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Friday, October 20, 2017

Review: Batman vs. Two-Face

Adam West vs. William Shatner

By Chris Sabga

Release Date: October 17th, 2017 – U.S.
Rating: PG
Genre: Animation, Action, Comedy
Running Time: 72 minutes
Director: Rick Morales
Writers: Michael Jelenic, James Tucker
Cast: Adam West, Burt Ward, William Shatner, 
Julie Newmar, Jeff Bergman, Sirena Irwin, 
Thomas Lennon, Lee Meriwether, William Salyers, 
Lynne Marie Stewart, Jim Ward, Steven Weber, 
Wally Wingert 

In the 1960s, Adam West's Batman and William Shatner's Captain Kirk were two of the most iconic characters in all of television. In "Batman vs. Two-Face," a sequel to the wonderful "Batman: Return of the Caped Crusaders" set in the colorful "Whap! Pow! Bang!" universe of the 1960s "Batman" show, West and Shatner are together at last – terrible TV movies notwithstanding – as both best friends and archenemies. Thanks to the powers of animation, they haven't aged a day since the '60s.

At the beginning, we are introduced to Dr. Hugo Strange's latest invention: a device that sucks out and isolates the evil from Gotham's super-villains. What could possibly go wrong? With a quack like Strange at the helm, it doesn't take long to find out. Things go awry – because of course they do – and undefeated lawyer Harvey Dent (who bears a striking resemblance to a young William Shatner) is transformed against his will into the villainous Two-Face. I was not expecting that in the first five minutes of the film.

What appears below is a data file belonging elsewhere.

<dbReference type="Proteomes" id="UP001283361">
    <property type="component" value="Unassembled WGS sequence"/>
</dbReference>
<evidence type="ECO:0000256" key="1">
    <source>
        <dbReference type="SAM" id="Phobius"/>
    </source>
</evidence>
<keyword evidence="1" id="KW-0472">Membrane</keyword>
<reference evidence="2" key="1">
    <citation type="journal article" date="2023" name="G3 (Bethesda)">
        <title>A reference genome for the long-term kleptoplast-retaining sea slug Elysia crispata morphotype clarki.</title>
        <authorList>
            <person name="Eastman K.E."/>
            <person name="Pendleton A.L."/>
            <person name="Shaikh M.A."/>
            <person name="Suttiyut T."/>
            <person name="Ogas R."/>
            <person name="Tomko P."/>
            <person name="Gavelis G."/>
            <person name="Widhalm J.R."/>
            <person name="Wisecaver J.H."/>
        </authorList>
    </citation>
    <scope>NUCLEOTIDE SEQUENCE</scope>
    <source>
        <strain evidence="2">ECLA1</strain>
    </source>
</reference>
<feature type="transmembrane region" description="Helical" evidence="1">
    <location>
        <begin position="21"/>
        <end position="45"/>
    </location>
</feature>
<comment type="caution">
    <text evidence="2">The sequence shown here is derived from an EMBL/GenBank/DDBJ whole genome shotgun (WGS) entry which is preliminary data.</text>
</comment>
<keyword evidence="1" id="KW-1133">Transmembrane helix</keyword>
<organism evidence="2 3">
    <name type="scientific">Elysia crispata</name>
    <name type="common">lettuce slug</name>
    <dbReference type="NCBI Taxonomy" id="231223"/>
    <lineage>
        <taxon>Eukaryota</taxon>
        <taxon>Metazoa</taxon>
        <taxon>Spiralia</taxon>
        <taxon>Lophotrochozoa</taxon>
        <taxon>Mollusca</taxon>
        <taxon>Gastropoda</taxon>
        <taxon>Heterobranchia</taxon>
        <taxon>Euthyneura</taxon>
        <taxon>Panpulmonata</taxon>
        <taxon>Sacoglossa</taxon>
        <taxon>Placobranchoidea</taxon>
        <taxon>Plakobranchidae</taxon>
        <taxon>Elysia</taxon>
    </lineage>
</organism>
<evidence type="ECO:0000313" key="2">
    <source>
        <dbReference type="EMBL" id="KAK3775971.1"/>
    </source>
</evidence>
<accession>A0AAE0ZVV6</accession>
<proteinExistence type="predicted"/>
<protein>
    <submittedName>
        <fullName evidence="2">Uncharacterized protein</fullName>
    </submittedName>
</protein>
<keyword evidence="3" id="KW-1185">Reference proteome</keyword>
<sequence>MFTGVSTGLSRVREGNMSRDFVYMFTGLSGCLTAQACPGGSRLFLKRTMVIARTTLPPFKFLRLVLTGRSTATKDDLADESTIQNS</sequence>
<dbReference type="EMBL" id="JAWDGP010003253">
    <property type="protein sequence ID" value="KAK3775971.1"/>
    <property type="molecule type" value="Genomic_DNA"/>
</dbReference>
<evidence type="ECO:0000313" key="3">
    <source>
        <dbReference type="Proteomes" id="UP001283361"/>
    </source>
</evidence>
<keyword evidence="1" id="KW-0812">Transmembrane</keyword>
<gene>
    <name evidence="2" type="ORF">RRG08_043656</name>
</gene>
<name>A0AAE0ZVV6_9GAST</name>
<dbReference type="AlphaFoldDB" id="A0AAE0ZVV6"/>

After rehabilitation and plastic surgery, Dent is allowed to practice law again. However, the former legal ace is now reduced to being the assistant to the assistant district attorney. It's quite a fall from grace – and a ready-made formula for a super-villain origin story. Or is it? When Two-Face (Shatner) inevitably resurfaces, Batman (West) refuses to believe his "old chum" Dent is the man behind the dual identity this time – despite the repeated protests of a jealous Robin (Burt Ward).